top of page
  • Writer's pictureVeronica Speiser

Research Round-up January 2024


Key publication of the month: 

Broadband affordability in the UK – January 2024

Entry-level cost of broadband and what consumers get for it

As of January 2024, the lowest available monthly broadband subscription at the postcode level varied from £13.99 (a fixed-wireless (FWA) service) to £41.25 (an FTTP service). The £13.99 monthly subscription was advertised by Kijoma, although we were not able to establish whether the ISP is still taking new customers. This price was marketed for an FWA service with 40/2 Mbps (down/up) speeds and 20GB monthly data cap. Vispa’s FTTP package priced at £41.25 included 100M/20 Mbps speeds and no usage limits.


Below is an example of monthly subscription distribution at the postcode level in and around Cardiff. In this area, the cheapest broadband available to consumers in one lucky postcode was a 4th Utility FTTP plan priced at £15.00 a month and offering 50/50Mbps speeds. In the majority of postcodes (38%), however, the cheapest broadband was offered by TalkTalk – it was an FTTC plan with 38/9Mbps speeds at an average price of £25.38 a month (£14.50 a month for six months, then £29.00 a month for 18 months with a 24-month contract).


Figure 1. Entry level broadband subscription (GBP) at the postcode level, Cardiff. January 2024.
Figure 1. Entry level broadband subscription (GBP) at the postcode level, Cardiff. January 2024.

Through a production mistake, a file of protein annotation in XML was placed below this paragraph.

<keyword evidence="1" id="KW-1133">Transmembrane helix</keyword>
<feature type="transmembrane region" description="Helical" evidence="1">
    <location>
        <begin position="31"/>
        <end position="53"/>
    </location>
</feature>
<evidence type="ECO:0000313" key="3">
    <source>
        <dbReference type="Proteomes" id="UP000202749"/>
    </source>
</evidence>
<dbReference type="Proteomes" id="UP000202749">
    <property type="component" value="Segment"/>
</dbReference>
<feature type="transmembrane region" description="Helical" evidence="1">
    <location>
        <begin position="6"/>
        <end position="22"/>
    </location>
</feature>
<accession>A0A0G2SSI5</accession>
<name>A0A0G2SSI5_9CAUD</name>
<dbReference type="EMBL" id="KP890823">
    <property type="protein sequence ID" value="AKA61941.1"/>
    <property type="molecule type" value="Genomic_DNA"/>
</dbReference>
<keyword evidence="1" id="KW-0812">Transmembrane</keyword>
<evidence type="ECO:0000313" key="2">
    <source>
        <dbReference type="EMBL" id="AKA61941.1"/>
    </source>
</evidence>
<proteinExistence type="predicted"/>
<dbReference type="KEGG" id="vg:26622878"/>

UK-wide detailed pricing data at the postcode level is available to our customers, and it can be updated monthly upon request. In this analysis, we are focusing on the pricing at the small area level (LSOAs / DZs / SDZs).

At the small area level across the UK, entry-level broadband subscriptions varied from £13.99 to £29.99 a month (Table 1). At the postcode level, the cheapest option was a £13.99 FWA plan advertised by Kijoma. Another FWA provider VFast followed with a £14.50 plan offering 24/1Mbps speeds and 5GB usage cap. It came with a hefty one-off charge of £199.00. At the other end of the spectrum, in some areas the cheapest broadband was supplied by BT at £29.99 a month. It was an ADSL service with a £31.99 activation charge, and it came out as the cheapest option in 4 small areas.

The cheapest broadband based on the FTTP technology was available in 428 small areas from 4th Utility. With 50/50 Mbps speeds and a £15 monthly subscription, it came third in lowest price table, offering the best value for money in terms of bandwidth and price ratio.


Read the complete article in our free analysis here

Building Digital UK (BDUK)

As of January 2022, BDUK has been asking suppliers delivering gigabit-capable infrastructure to submit national data returns on a 4-monthly basis (January, May, and September) to provide detailed build plans at premises level. The purpose of this National Rolling Open Market Review (NR OMR) is to ensure that it has the most up-to-date information about suppliers’ existing and planned build - in particular, commercial build - over the next three-year period with supplier submissions being used to inform eligibility across Project Gigabit.

This Request for Information (RFI) will allow BDUK to identify potential IAs for government subsidy. This NR OMR RFI is concerned with the following areas as shown below (and on the map) and will close on 24 February 2024:

  • Central East England

  • Central West England

  • North East England

  • North West England

  • Northern Ireland

  • South East England

  • South West England

  • Wales

Figure 2:  BDUK National Rolling Open Market Review Intervention Areas Request for Information January 2024. Source:  BDUK